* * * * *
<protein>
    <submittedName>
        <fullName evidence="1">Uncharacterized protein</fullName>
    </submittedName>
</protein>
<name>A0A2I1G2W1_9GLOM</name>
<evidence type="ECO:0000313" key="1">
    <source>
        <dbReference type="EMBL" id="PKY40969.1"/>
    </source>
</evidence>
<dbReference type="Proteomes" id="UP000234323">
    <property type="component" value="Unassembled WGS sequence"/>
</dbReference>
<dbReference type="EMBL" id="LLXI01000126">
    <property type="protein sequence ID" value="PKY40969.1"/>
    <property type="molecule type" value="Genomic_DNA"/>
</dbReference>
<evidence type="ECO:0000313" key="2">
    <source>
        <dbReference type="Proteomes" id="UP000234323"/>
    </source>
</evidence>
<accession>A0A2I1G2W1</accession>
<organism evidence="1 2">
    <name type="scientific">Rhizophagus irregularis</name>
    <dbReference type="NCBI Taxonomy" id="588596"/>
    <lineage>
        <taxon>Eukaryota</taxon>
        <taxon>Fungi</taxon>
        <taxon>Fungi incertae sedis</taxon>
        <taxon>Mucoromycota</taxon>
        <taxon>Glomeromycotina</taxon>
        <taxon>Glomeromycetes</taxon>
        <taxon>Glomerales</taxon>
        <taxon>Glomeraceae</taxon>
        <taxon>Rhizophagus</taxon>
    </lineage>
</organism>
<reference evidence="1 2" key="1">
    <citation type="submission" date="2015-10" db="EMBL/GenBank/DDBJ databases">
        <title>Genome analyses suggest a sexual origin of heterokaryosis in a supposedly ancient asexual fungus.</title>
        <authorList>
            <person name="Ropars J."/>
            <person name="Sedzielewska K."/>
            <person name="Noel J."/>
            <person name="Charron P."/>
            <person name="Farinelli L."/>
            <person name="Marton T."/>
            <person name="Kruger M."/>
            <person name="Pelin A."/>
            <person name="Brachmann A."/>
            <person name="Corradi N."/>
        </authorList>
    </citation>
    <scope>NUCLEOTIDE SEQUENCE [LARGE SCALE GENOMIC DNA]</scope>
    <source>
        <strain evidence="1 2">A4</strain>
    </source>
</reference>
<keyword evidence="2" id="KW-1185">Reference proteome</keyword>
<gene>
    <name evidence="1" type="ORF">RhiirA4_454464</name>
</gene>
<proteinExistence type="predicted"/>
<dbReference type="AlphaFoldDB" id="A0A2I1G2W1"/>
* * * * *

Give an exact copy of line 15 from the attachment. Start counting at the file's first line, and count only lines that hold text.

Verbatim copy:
<dbReference type="EMBL" id="LLXI01000126">